ArtScience Museum’s Future World exhibition and Digital Light Canvas show at MBS updated
Interdisciplinary Japanese art collective teamLab has updated the Future World exhibition at the ArtScience Museum for the first time since it opened in 2016.
Three new installations – Aerial Climbing Through A Flock Of Coloured Birds, Autonomous Abstraction: Continuous Phenomena From The Universe To The Self and Sketch Flight – have been added to the permanent show. They were unveiled to visitors on Saturday.
Co-founded in 2001 by Japanese engineer Toshiyuki Inoko, 45, teamLab first came to Singapore in 2013 for the Singapore Biennale. He recalls excitedly: “It was my first biennale ever. I am very grateful.”
Through teamLab member and translator Sakurako Naka, 25, Mr Inoko reveals the inspiration and meaning behind the new installations.
1. Autonomous Abstraction: Continuous Phenomena From The Universe To The Self
The work mimics the spontaneous order phenomenon, which occurs when a group or system self-organises amid a chaotic environment.
Mr Inoko says: “The easy way to understand this is with fireflies. If you see a bunch of fireflies and they all land on a big tree, you see how they blink on their own, but they begin to synchronise.”
The installation appears as a collection of colourful dots with individual cycles that attempt to synchronise when they are near one another. When touched, they emit a unique sound and scatter, randomising the cycle joining the rhythm of the new dots beside them. Only when left alone do they return to their original grouping.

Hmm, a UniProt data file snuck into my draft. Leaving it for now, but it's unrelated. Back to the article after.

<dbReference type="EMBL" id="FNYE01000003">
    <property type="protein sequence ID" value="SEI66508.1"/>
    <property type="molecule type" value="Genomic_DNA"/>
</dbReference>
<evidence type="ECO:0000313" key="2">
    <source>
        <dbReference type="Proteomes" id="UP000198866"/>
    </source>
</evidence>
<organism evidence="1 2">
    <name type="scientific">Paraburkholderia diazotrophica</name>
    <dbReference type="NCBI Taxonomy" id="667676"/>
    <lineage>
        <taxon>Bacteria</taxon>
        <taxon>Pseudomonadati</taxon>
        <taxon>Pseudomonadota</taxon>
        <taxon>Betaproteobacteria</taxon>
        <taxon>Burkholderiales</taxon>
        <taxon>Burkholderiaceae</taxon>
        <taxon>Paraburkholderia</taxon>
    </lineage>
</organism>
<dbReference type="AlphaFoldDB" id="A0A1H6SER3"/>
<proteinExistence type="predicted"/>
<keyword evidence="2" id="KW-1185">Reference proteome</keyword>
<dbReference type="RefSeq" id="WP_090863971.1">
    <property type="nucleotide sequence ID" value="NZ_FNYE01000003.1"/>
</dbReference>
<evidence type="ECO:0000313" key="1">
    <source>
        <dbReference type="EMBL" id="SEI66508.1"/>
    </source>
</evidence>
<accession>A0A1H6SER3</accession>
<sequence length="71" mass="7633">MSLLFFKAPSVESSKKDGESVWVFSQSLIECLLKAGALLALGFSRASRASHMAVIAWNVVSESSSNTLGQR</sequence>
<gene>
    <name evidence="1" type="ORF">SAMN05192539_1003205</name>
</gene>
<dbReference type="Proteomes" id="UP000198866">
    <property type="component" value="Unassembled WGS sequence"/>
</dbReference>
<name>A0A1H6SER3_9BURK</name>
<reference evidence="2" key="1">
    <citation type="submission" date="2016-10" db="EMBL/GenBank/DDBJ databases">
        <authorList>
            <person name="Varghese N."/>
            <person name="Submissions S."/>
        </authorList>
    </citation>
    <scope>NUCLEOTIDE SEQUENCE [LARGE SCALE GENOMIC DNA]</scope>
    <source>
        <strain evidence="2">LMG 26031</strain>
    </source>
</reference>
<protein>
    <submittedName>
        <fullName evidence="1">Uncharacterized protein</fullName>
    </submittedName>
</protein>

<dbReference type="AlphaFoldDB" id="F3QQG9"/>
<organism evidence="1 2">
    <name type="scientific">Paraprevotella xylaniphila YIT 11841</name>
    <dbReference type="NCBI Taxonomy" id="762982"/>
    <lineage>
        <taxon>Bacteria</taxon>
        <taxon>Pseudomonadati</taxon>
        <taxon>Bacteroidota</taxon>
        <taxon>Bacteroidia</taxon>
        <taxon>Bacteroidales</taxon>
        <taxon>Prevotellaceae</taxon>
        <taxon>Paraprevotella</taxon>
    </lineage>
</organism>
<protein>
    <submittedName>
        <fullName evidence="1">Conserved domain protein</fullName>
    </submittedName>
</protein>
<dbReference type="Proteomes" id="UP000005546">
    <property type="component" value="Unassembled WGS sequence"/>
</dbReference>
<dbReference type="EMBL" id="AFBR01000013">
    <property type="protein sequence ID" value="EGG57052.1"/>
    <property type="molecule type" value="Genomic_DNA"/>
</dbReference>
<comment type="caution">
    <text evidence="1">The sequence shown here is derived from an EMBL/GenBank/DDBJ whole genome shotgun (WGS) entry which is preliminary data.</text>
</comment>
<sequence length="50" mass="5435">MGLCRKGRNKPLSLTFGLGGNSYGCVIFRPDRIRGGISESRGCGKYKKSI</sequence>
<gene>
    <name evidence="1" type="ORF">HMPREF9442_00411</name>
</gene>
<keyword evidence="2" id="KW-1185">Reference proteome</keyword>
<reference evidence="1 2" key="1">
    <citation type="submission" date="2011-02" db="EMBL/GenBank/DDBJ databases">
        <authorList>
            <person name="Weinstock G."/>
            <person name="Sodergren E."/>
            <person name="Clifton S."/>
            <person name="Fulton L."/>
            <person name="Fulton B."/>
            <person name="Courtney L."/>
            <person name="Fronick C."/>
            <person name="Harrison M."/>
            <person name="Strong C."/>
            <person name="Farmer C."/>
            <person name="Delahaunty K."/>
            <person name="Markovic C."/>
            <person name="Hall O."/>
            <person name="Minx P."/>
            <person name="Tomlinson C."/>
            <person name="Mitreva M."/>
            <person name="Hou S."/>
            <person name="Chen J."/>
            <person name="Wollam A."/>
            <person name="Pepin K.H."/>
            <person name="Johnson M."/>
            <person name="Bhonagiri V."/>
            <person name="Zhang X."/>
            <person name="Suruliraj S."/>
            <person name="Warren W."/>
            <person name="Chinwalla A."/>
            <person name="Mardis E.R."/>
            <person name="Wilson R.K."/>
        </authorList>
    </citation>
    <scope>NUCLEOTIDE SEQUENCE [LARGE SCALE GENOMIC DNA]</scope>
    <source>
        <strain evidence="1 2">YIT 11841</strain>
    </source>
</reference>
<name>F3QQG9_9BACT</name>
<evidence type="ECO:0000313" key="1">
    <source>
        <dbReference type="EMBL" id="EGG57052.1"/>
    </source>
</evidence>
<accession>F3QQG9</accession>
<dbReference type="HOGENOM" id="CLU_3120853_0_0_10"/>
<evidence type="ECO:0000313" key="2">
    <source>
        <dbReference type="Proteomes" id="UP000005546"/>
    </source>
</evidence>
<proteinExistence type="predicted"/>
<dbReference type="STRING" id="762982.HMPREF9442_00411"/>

2. Sketch Flight
This installation allows visitors to see through the perspective of a hawk, butterfly or aeroplane. When drawn on a tablet, they offer a new viewpoint. Unlike humans, hawks are able to clearly see two different points at once. Butterflies have compound eyes that allow them to see approximately 340 degrees.
The concept behind this is umwelt, the world that is constructed based on the unique perceptions of each creature.
“The way every living creature perceives the world is different,” Mr Inoko says. “We want this to be an opportunity to understand and enjoy this, to experience this umwelt through this work.”
3. Aerial Climbing Through A Flock Of Coloured Birds
When one scales this series of multi-coloured hanging bars, they become brighter and emit a sound that is unique to their colour. Each movement affects other people on the roped structure, creating different experiences for visitors.
Mr Inoko says: “In a three-dimensional artwork space like this, people physically understand the world around them. Through that, I hope for people to regain the ability of physical perception and to evolve that even more.”
The work is part of the Athletics Forest Project, a series of installations by teamLab that encourages and involves three-dimensional movement in order to understand one’s surroundings. These installations are displayed in multiple countries and exhibitions.
Elsewhere, teamLab has also updated its Digital Light Canvas space at Marina Bay Sands to include a new show called Graffiti Nature, which allows visitors to draw a creature on a tablet and watch it come to life.
The creatures can be turned into souvenir items such as pins and T-shirts through a terminal called Sketch Factory.
Book it/Future World: Where Art Meets Science
Where: ArtScience Museum, 6 Bayfront Avenue
Admission: Singapore residents – $18 for adults, $14 for children. Tourists – $21 for adults, $16 for children
Book it/Digital Light Canvas
Where: B2-50 Marina Bay Sands, 2 Bayfront Avenue
Admission: $10 for the public; $7 for Sands Rewards LifeStyle members; free for children aged two and below